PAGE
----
When it comes to building the parts of your business that support your sales model, do you focus on size and scale, or flexibility? In a different world, the companies that built the most powerful sales teams might have had the advantage. In today’s world,
however, it’s better to build your business model for flexibility, not strength.
The subscription-based business model is taking hold today because new, cloud-based start-ups are disrupting so many industries. These companies are built from the ground up with a business model based on subscription sales.
That leaves the established market players with several options:
· Stay the course with existing business model
· Switch gears entirely to a subscription model
· Adopt a hybrid business model, either as a transition or a long-term play
The hybrid business model, reflects the reality of many established companies. It is taking hold in many industries where companies have significant investments in their current business structures and customer basis. In the tech industry, for example, Adobe
Creative Cloud and Microsoft Office 365 are prominent examples of cloud-based offerings from traditional software companies.
Although it can be difficult to execute well, the hybrid model makes sense. Because when you commit a business entirely to a single business model, you risk rigidity. And rigidity is quite possibly your biggest business risk.
In today’s fast-changing markets, industries as staid as home thermostats are being disrupted (think Nest). Your best business strategy is to be ready to adapt. Being wedded to any single business model – whether it selling perpetual licenses to on-premise
software, providing subscription-based services from the cloud, or dropping physical shipments using drones – is a hazard.
When how you sell is baked into your organisational structure and culture, then making changes can be difficult, if not impossible.
Change is hard
Earlier in my career, I worked for a traditional CRM business. The CRM industry was famously disrupted by Saleforce, the poster-child for subscription software. Although many saw the change coming, the entire business was built and structured around a perpetual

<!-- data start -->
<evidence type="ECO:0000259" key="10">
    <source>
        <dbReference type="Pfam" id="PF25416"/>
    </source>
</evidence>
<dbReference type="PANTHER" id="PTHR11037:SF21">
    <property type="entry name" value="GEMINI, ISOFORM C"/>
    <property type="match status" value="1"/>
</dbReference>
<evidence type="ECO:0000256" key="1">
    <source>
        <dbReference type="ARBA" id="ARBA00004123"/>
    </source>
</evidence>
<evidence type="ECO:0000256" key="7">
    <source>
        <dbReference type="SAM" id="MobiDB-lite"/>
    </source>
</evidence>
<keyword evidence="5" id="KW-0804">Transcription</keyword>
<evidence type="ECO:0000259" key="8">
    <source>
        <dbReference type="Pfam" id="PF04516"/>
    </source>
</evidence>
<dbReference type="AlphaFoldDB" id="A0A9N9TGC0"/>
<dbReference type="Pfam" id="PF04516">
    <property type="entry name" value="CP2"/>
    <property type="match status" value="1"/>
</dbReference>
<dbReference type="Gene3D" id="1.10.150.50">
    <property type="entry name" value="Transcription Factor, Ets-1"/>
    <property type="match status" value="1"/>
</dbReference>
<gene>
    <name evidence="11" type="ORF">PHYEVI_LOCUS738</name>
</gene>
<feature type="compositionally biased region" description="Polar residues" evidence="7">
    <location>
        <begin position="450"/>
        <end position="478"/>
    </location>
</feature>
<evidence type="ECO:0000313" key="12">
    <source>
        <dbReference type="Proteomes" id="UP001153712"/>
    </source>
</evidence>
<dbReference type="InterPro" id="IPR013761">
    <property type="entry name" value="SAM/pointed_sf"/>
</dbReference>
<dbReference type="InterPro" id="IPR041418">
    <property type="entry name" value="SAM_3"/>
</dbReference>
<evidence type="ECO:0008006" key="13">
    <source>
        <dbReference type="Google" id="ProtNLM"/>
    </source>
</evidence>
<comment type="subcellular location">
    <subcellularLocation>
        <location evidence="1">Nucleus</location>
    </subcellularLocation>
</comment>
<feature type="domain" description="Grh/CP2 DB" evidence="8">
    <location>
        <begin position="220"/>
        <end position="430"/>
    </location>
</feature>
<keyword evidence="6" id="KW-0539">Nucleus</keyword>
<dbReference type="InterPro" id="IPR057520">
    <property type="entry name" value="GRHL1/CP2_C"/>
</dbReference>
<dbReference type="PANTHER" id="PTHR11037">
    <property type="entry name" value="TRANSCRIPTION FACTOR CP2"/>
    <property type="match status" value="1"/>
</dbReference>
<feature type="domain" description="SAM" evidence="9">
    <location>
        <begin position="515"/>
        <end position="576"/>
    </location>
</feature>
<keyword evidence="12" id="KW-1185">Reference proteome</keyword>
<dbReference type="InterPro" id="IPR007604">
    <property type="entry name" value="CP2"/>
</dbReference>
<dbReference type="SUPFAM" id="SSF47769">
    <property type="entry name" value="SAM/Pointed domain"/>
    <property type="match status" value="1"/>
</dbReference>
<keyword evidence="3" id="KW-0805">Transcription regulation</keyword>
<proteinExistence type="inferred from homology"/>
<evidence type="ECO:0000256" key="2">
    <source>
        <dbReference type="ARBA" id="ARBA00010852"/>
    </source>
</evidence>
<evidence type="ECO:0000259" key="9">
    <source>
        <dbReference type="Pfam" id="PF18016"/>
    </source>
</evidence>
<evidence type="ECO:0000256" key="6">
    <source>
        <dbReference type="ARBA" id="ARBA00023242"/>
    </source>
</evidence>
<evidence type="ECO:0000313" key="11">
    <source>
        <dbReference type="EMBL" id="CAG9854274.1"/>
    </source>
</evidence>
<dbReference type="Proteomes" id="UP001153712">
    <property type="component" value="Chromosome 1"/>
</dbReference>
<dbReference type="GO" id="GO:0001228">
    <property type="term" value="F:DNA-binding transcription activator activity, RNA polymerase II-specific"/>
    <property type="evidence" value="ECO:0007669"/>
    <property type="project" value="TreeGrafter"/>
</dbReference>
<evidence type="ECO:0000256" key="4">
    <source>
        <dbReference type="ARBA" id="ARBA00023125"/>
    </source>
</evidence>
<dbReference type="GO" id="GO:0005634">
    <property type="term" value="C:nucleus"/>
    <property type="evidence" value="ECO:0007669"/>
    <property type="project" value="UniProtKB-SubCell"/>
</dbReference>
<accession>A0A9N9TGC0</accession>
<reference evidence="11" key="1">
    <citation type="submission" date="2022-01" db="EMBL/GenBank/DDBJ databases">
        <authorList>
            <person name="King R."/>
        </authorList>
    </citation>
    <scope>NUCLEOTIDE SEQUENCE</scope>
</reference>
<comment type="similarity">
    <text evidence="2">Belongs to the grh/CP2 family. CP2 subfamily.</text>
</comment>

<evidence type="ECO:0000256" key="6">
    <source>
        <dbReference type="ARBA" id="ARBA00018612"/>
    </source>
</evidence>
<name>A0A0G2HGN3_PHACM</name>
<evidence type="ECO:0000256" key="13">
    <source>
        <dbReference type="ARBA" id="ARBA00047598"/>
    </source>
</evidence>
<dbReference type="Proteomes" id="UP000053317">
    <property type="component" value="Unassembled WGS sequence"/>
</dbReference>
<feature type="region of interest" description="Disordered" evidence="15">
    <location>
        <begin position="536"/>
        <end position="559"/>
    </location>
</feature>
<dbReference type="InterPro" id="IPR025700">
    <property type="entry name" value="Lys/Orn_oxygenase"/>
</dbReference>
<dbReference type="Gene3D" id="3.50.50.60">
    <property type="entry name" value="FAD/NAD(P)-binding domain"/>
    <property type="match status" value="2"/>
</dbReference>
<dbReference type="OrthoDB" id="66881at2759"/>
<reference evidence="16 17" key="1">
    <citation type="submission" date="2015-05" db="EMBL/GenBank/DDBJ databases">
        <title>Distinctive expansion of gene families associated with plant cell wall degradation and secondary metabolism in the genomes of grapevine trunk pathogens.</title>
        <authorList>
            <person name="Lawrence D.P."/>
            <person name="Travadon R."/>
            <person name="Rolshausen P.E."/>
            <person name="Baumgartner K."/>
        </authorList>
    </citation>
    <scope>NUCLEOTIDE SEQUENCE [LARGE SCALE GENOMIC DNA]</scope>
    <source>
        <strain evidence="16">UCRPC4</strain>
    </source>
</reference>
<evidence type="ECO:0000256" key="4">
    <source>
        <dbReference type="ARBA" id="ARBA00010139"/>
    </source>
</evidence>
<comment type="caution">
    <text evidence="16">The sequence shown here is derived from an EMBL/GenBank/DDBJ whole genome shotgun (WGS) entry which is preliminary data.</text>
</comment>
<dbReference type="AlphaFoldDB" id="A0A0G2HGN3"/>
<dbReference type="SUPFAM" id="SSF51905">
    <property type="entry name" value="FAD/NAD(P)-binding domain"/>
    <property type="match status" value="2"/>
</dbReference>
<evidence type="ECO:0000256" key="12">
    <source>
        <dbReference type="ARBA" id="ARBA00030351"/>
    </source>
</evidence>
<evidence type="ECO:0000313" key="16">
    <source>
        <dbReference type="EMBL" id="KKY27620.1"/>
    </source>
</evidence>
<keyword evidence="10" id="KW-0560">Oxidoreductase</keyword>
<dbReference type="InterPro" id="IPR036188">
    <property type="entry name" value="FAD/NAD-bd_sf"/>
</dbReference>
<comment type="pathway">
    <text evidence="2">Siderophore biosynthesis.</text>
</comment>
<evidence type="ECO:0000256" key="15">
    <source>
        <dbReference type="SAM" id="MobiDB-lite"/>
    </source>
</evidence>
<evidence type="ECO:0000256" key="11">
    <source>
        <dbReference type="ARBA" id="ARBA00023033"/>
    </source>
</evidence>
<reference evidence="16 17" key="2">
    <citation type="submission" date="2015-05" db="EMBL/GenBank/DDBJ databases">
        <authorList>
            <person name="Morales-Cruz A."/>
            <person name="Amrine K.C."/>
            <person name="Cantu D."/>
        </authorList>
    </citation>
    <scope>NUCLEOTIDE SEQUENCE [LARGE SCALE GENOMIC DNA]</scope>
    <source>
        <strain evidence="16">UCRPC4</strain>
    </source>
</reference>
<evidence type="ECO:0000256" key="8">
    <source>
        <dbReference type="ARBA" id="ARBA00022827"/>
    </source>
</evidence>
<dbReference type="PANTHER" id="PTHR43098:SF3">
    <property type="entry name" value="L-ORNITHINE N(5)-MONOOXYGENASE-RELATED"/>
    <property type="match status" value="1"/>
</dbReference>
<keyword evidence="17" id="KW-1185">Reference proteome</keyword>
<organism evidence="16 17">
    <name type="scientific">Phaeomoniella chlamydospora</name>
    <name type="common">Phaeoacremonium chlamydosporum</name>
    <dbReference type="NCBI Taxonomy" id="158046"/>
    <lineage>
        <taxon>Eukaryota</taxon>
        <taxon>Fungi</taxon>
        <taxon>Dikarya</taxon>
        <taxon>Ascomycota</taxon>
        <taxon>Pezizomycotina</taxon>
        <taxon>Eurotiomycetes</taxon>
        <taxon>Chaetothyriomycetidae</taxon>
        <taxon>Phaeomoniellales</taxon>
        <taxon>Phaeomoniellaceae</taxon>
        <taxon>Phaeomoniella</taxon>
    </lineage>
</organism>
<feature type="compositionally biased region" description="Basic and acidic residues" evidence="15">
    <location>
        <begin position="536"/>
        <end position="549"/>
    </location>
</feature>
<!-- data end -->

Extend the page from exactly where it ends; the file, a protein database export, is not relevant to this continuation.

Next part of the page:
licensing model, and we didn’t have the ability or will to make the difficult changes we needed to survive as an independent company.
Or consider a typical hardware company, with a direct sales force and channel partners selling on-premise software. The sales team has a commission structure. Channel partners expect a percentage of the upfront sale. And a services channel makes a business
maintaining the equipment.
If that business now decides to start offering cloud-based services based on its solutions, it will meet resistance on many fronts, including the sales and service teams. Entrenched partners and channels may resist what they see as cannibalisation of their
The business also needs internal flexibility to change how it thinks about and interacts with customers. If switching costs are high, it may be accustomed to thinking of the customer as a fairly captive audience and treat them accordingly. The individuals
handling support calls may not consider themselves part of the ongoing sales force. In a hybrid business, the new way of interacting with customers must exist alongside the old way.
See why change is difficult?
Flexibility as a catalyst for driving new behaviours
Still the companies that are successful in the long run are those most able to adapt to changing market requirements. Think back to the Nest example earlier. Before you would heat your home the moment you walk through the door. Today, you think about pre-heating
your home from your mobile device before leave work – you now have a much different relationship with your thermostat. What are the same parallels we can draw in a B2B world? How does flexibility drive the internal changes needed to support new business models
across your sales culture, systems and processes?